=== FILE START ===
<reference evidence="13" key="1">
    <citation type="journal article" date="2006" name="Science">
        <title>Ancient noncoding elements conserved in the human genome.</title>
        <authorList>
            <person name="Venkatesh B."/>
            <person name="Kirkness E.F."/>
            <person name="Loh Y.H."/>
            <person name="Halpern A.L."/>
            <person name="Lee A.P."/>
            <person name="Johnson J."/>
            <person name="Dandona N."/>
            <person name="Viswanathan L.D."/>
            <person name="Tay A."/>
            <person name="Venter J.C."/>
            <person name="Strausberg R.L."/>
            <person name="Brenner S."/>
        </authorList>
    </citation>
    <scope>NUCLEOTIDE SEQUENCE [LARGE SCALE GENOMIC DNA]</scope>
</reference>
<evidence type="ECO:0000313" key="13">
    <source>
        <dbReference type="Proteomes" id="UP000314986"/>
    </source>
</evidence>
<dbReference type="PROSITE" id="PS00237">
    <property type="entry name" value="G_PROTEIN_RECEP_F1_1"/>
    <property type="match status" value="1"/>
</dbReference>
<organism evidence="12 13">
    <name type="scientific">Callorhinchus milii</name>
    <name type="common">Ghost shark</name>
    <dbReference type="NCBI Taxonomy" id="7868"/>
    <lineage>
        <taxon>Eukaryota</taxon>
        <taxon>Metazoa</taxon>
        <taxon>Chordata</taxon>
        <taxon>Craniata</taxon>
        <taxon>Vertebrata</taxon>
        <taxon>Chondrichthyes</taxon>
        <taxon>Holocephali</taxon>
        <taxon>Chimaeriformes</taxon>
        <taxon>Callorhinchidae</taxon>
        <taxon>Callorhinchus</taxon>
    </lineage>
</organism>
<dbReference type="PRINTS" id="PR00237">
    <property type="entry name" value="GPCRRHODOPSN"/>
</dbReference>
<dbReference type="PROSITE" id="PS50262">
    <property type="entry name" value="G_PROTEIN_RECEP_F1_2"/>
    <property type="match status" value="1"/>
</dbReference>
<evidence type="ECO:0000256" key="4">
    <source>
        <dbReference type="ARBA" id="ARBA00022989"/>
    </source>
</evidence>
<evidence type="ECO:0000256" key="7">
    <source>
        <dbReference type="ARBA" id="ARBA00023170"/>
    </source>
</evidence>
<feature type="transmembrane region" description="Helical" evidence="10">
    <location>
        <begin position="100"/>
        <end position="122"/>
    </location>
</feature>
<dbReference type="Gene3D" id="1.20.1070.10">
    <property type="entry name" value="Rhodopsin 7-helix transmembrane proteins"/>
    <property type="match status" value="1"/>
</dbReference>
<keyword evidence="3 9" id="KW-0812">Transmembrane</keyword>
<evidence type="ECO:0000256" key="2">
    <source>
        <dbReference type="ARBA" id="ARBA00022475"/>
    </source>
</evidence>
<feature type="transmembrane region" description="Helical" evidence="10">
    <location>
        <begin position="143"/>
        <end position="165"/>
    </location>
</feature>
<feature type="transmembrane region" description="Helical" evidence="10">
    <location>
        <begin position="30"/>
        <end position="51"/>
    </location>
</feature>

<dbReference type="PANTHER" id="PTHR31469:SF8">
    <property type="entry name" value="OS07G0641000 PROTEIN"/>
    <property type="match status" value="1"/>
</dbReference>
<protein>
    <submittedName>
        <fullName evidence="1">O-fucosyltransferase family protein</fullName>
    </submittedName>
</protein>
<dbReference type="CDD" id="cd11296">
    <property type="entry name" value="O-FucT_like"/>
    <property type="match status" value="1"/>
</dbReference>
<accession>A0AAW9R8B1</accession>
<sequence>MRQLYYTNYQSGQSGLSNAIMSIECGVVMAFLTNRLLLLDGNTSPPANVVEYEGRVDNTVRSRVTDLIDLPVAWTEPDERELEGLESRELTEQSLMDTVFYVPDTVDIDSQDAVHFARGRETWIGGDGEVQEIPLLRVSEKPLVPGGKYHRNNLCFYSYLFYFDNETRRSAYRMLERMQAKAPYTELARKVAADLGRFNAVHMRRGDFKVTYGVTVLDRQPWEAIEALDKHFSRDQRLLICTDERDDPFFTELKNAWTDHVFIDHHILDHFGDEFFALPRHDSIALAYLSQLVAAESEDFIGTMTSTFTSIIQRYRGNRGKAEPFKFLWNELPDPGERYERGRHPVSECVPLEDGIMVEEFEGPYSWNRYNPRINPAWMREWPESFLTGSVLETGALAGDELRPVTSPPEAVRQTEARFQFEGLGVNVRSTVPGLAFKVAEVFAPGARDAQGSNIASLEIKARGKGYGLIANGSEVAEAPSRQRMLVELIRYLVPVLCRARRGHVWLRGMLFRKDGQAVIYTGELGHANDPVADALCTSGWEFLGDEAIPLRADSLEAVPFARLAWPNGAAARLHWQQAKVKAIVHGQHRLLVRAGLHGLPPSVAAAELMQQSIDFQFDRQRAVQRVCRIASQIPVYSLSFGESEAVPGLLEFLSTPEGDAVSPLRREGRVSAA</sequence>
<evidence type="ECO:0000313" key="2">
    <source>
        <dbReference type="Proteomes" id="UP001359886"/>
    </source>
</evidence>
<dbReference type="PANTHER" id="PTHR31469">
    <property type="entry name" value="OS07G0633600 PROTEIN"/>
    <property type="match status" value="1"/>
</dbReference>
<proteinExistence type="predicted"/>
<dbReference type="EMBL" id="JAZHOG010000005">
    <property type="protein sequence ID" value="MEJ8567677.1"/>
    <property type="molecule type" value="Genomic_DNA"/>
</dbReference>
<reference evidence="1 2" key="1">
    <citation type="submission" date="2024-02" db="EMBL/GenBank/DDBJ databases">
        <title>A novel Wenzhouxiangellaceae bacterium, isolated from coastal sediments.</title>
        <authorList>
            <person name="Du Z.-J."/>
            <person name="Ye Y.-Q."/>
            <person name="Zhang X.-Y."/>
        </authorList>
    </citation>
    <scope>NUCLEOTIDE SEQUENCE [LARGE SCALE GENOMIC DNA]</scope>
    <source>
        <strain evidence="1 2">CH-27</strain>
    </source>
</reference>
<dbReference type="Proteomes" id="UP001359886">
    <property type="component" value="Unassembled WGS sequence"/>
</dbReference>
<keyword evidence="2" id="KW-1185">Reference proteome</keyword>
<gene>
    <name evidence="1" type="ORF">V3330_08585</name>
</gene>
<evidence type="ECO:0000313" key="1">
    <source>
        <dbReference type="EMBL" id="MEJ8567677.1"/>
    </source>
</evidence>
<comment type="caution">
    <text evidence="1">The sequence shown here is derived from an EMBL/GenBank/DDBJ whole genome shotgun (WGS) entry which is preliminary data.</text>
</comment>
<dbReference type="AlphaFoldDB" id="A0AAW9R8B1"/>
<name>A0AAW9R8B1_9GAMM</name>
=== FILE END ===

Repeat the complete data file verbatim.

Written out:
<reference evidence="13" key="1">
    <citation type="journal article" date="2006" name="Science">
        <title>Ancient noncoding elements conserved in the human genome.</title>
        <authorList>
            <person name="Venkatesh B."/>
            <person name="Kirkness E.F."/>
            <person name="Loh Y.H."/>
            <person name="Halpern A.L."/>
            <person name="Lee A.P."/>
            <person name="Johnson J."/>
            <person name="Dandona N."/>
            <person name="Viswanathan L.D."/>
            <person name="Tay A."/>
            <person name="Venter J.C."/>
            <person name="Strausberg R.L."/>
            <person name="Brenner S."/>
        </authorList>
    </citation>
    <scope>NUCLEOTIDE SEQUENCE [LARGE SCALE GENOMIC DNA]</scope>
</reference>
<evidence type="ECO:0000313" key="13">
    <source>
        <dbReference type="Proteomes" id="UP000314986"/>
    </source>
</evidence>
<dbReference type="PROSITE" id="PS00237">
    <property type="entry name" value="G_PROTEIN_RECEP_F1_1"/>
    <property type="match status" value="1"/>
</dbReference>
<organism evidence="12 13">
    <name type="scientific">Callorhinchus milii</name>
    <name type="common">Ghost shark</name>
    <dbReference type="NCBI Taxonomy" id="7868"/>
    <lineage>
        <taxon>Eukaryota</taxon>
        <taxon>Metazoa</taxon>
        <taxon>Chordata</taxon>
        <taxon>Craniata</taxon>
        <taxon>Vertebrata</taxon>
        <taxon>Chondrichthyes</taxon>
        <taxon>Holocephali</taxon>
        <taxon>Chimaeriformes</taxon>
        <taxon>Callorhinchidae</taxon>
        <taxon>Callorhinchus</taxon>
    </lineage>
</organism>
<dbReference type="PRINTS" id="PR00237">
    <property type="entry name" value="GPCRRHODOPSN"/>
</dbReference>
<dbReference type="PROSITE" id="PS50262">
    <property type="entry name" value="G_PROTEIN_RECEP_F1_2"/>
    <property type="match status" value="1"/>
</dbReference>
<evidence type="ECO:0000256" key="4">
    <source>
        <dbReference type="ARBA" id="ARBA00022989"/>
    </source>
</evidence>
<evidence type="ECO:0000256" key="7">
    <source>
        <dbReference type="ARBA" id="ARBA00023170"/>
    </source>
</evidence>
<feature type="transmembrane region" description="Helical" evidence="10">
    <location>
        <begin position="100"/>
        <end position="122"/>
    </location>
</feature>
<dbReference type="Gene3D" id="1.20.1070.10">
    <property type="entry name" value="Rhodopsin 7-helix transmembrane proteins"/>
    <property type="match status" value="1"/>
</dbReference>
<keyword evidence="3 9" id="KW-0812">Transmembrane</keyword>
<evidence type="ECO:0000256" key="2">
    <source>
        <dbReference type="ARBA" id="ARBA00022475"/>
    </source>
</evidence>
<feature type="transmembrane region" description="Helical" evidence="10">
    <location>
        <begin position="143"/>
        <end position="165"/>
    </location>
</feature>
<feature type="transmembrane region" description="Helical" evidence="10">
    <location>
        <begin position="30"/>
        <end position="51"/>
    </location>
</feature>

<dbReference type="PANTHER" id="PTHR31469:SF8">
    <property type="entry name" value="OS07G0641000 PROTEIN"/>
    <property type="match status" value="1"/>
</dbReference>
<protein>
    <submittedName>
        <fullName evidence="1">O-fucosyltransferase family protein</fullName>
    </submittedName>
</protein>
<dbReference type="CDD" id="cd11296">
    <property type="entry name" value="O-FucT_like"/>
    <property type="match status" value="1"/>
</dbReference>
<accession>A0AAW9R8B1</accession>
<sequence>MRQLYYTNYQSGQSGLSNAIMSIECGVVMAFLTNRLLLLDGNTSPPANVVEYEGRVDNTVRSRVTDLIDLPVAWTEPDERELEGLESRELTEQSLMDTVFYVPDTVDIDSQDAVHFARGRETWIGGDGEVQEIPLLRVSEKPLVPGGKYHRNNLCFYSYLFYFDNETRRSAYRMLERMQAKAPYTELARKVAADLGRFNAVHMRRGDFKVTYGVTVLDRQPWEAIEALDKHFSRDQRLLICTDERDDPFFTELKNAWTDHVFIDHHILDHFGDEFFALPRHDSIALAYLSQLVAAESEDFIGTMTSTFTSIIQRYRGNRGKAEPFKFLWNELPDPGERYERGRHPVSECVPLEDGIMVEEFEGPYSWNRYNPRINPAWMREWPESFLTGSVLETGALAGDELRPVTSPPEAVRQTEARFQFEGLGVNVRSTVPGLAFKVAEVFAPGARDAQGSNIASLEIKARGKGYGLIANGSEVAEAPSRQRMLVELIRYLVPVLCRARRGHVWLRGMLFRKDGQAVIYTGELGHANDPVADALCTSGWEFLGDEAIPLRADSLEAVPFARLAWPNGAAARLHWQQAKVKAIVHGQHRLLVRAGLHGLPPSVAAAELMQQSIDFQFDRQRAVQRVCRIASQIPVYSLSFGESEAVPGLLEFLSTPEGDAVSPLRREGRVSAA</sequence>
<evidence type="ECO:0000313" key="2">
    <source>
        <dbReference type="Proteomes" id="UP001359886"/>
    </source>
</evidence>
<dbReference type="PANTHER" id="PTHR31469">
    <property type="entry name" value="OS07G0633600 PROTEIN"/>
    <property type="match status" value="1"/>
</dbReference>
<proteinExistence type="predicted"/>
<dbReference type="EMBL" id="JAZHOG010000005">
    <property type="protein sequence ID" value="MEJ8567677.1"/>
    <property type="molecule type" value="Genomic_DNA"/>
</dbReference>
<reference evidence="1 2" key="1">
    <citation type="submission" date="2024-02" db="EMBL/GenBank/DDBJ databases">
        <title>A novel Wenzhouxiangellaceae bacterium, isolated from coastal sediments.</title>
        <authorList>
            <person name="Du Z.-J."/>
            <person name="Ye Y.-Q."/>
            <person name="Zhang X.-Y."/>
        </authorList>
    </citation>
    <scope>NUCLEOTIDE SEQUENCE [LARGE SCALE GENOMIC DNA]</scope>
    <source>
        <strain evidence="1 2">CH-27</strain>
    </source>
</reference>
<dbReference type="Proteomes" id="UP001359886">
    <property type="component" value="Unassembled WGS sequence"/>
</dbReference>
<keyword evidence="2" id="KW-1185">Reference proteome</keyword>
<gene>
    <name evidence="1" type="ORF">V3330_08585</name>
</gene>
<evidence type="ECO:0000313" key="1">
    <source>
        <dbReference type="EMBL" id="MEJ8567677.1"/>
    </source>
</evidence>
<comment type="caution">
    <text evidence="1">The sequence shown here is derived from an EMBL/GenBank/DDBJ whole genome shotgun (WGS) entry which is preliminary data.</text>
</comment>
<dbReference type="AlphaFoldDB" id="A0AAW9R8B1"/>
<name>A0AAW9R8B1_9GAMM</name>